Contrary to the poor weather forecast I left home in bright sunshine. It was raining gently by the time I reached Kirkdale. My first target, the Knowsley, was shut, I think permanently:
The keg bitter was not one of the common three - Tetley, John Smiths or Worthington. Instead they've got Trophy - I didn't know it still existed!
Not surprisingly, I was the only customer at two on a damp Tuesday afternoon. Two different racing channels on the TVs and Smooth on the wireless, both at low level, were the only sounds as I sat in the peaceful well maintained bar.
Next, the New Halfway House:
Unlike the Saddle, there were a number of customers in here, so quiet chit-chat was the dominant sound, with muzak in the background.
By the way, for non Liverpudlian readers, Dickie Lewis is the nickname for a "well endowed" statue located over the entrance of Lewis's department store in Liverpool. (He's also the "statue exceedingly bare" in the song In My Liverpool Home.) A bar across the road took this as its name, and later a chain of down market pubs all over Merseyside became Dickie Lewis's. I think the chain has gone now, and all the pubs have lost the name.
The Fountains Abbey was shut, although it looks like it might be an operational pub still:
A handful of regulars were making plenty of noise, banter and chit-chat drowning the background music. Good grief, is that the Bay City Rollers? I think it is!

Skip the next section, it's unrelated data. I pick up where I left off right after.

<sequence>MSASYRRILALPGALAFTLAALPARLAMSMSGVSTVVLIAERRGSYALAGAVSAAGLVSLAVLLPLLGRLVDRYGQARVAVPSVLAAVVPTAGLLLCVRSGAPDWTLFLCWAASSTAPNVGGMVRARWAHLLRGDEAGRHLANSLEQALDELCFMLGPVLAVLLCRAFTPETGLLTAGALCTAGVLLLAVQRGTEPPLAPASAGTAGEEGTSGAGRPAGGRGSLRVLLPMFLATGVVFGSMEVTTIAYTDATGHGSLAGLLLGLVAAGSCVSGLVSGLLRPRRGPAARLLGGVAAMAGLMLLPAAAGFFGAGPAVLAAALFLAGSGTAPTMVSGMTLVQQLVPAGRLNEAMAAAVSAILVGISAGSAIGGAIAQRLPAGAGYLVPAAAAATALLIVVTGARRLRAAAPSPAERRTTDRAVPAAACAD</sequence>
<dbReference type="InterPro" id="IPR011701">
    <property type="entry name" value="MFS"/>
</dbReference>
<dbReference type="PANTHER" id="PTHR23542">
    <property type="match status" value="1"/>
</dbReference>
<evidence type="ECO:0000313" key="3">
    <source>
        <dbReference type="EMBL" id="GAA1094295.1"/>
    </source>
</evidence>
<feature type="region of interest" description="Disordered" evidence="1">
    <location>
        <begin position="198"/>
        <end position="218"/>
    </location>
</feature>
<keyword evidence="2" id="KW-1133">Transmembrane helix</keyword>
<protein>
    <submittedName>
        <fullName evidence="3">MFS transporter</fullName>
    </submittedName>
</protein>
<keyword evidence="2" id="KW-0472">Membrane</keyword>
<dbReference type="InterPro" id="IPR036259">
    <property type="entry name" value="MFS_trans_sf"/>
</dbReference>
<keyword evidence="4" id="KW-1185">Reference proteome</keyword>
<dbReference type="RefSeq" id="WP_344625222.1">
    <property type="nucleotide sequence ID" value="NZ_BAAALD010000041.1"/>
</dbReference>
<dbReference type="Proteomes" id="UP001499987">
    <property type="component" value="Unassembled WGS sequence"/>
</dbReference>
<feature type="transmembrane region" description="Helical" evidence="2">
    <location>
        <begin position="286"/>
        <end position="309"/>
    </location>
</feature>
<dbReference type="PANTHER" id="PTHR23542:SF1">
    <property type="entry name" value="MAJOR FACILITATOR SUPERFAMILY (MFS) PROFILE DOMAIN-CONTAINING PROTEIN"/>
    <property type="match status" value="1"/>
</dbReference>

There's a tiny stage in the corner of the front room, just enough space for karaoke or a singer, but not a band.
Bradley's (formerly the Pacific) looks to be closed:
Two more locals came in while I drank, keeping the pub ticking over.
A sign advertised cask ales, and there were two handpumps on the bar, but they were clearly out of use. Perhaps on match days?
I've got a guilty secret fondness for over the top country music, and Coward of the County followed by You Picked A Fine Time To Leave Me Lucille was the best music of the day!
It's a long time since I've seen a Guinness and black served in a pub.
Apropos of nothing, I was thinking I never get any stares when I'm writing on my tablet in these pubs. This seems a bit odd, as I occasionally got a reaction when writing in a notebook years ago, including being accused of taking notes for "the social", in a pub just up the road from here. My theory is that most people have a child or grandchild or nephew/niece or whatever who spends lots of time playing with a tablet, so it's just "normal" and they don't see it as a threat, unlike a notebook.